Clinic Student Argues in Court of Appeals
Matthew Belisle's ('13) experience "felt like a test for skills that I had been learning throughout law school"
As a student attorney in the Criminal Law Clinic, Matthew Belisle (’13) knew he would be representing real clients in trial court at the Boston Municipal, Boston Juvenile and Quincy District Courts. But mere days before graduation, he was arguing a probation violation case in front of the Massachusetts Court of Appeals.
“Everything is challenging and interesting when you're doing it for the first time,” said Belisle ahead of the hearing. “I look forward to the arguments—it has been a lot of work.”
The case began several semesters ago with another student, who represented the client at the trial level. When Belisle entered the criminal clinic in the spring of his 2L year, supervisor and Clinical Associate Professor of Law Karen Pita Loor asked him if he would like to take it over on appeal. Loor arranged for Belisle to pursue the appeal in part as a special supervised research and writing course.
Belisle set to work, researching the issue, drafting briefs, and completing all of the procedural aspects of the appeals process. The clinic faculty worked with him through multiple drafts of the briefs and invited local appellate attorneys to help him perfect his arguments through moot arguments.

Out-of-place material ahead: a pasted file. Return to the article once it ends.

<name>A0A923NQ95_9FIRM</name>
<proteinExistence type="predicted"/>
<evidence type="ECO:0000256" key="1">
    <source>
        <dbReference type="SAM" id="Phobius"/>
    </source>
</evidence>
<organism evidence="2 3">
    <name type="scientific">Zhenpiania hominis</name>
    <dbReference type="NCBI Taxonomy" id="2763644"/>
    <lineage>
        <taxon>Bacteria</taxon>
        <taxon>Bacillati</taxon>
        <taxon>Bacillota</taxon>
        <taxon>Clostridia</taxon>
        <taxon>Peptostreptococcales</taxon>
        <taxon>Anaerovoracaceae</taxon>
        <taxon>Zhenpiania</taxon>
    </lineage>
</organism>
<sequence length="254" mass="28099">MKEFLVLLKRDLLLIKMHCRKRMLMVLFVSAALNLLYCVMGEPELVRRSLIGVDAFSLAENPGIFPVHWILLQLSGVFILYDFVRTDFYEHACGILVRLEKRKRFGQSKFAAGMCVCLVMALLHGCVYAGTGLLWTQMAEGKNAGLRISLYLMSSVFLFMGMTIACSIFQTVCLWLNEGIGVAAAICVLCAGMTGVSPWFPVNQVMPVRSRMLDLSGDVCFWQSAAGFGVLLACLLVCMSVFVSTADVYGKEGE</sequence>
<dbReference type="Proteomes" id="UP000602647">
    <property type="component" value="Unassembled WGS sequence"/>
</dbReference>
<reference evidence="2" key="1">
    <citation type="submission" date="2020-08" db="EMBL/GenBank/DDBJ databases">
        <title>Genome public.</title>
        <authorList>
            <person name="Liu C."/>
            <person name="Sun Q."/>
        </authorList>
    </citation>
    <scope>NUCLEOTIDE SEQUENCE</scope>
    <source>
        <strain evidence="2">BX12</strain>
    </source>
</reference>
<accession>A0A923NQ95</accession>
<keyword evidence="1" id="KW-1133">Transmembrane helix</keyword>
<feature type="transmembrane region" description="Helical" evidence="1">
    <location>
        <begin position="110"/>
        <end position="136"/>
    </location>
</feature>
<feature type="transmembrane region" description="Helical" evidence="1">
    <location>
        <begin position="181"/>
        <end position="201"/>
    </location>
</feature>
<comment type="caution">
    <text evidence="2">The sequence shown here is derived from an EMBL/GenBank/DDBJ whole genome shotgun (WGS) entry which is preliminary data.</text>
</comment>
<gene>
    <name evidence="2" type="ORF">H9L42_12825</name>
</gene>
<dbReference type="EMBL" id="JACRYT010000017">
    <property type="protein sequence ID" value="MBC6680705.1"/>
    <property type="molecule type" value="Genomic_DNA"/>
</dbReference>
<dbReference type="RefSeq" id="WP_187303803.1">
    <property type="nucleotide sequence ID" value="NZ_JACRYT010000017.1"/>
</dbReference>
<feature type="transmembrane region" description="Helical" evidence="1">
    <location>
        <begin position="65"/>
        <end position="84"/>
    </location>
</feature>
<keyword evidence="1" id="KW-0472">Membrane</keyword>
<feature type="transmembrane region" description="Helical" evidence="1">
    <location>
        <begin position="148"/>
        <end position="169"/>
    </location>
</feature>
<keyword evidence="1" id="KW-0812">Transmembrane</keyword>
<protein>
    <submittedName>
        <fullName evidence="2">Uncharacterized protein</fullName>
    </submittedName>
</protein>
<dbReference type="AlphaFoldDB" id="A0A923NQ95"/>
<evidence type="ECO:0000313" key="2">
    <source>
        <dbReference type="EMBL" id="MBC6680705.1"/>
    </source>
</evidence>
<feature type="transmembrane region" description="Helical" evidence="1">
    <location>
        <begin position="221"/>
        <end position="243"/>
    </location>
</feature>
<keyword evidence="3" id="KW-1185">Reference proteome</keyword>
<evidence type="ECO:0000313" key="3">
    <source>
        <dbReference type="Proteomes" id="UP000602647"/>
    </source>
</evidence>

“The clinic was a great way to learn from experienced practitioners,” notes Belisle.
Even after Belisle had finished his two-semester involvement in the regular criminal clinic, the case was still in process. He later learned the Court would hear the case on May 13, just days before he would graduate from BU Law.
“He’s worked incredibly hard on this case, way beyond what he needed to do in terms of the clinic,” says Loor. “When we finally went before the Court, he was no longer seeking any credit for his work, yet he still was working hard on the case.”
His extra work and dedication finally paid off when his day at the Court of Appeals arrived. The panel of judges was quite impressed with Belisle’s preparation and professional demeanor and complimented him on his efforts.
“Oral arguments felt like a test for skills that I had been learning throughout law school, beginning my 1L year,” explains Belisle. “It was a great way to finish up at BU Law.”
It was also a rewarding day for Loor, who cares deeply about equipping her students with the tools they need to succeed in their professional lives, whether at the Court of Appeals or on a day-to-day basis. She sees the clinic as a substantial learning opportunity for those passionate about litigation.
“This is an example of the depth of hands-on experience a student can get in the clinic,” says Loor of Belisle’s success. “For those interested in becoming practicing lawyers, the clinic is BU Law’s opportunity for students committed to following a case at this level.”
Reported by Elyssa Sternberg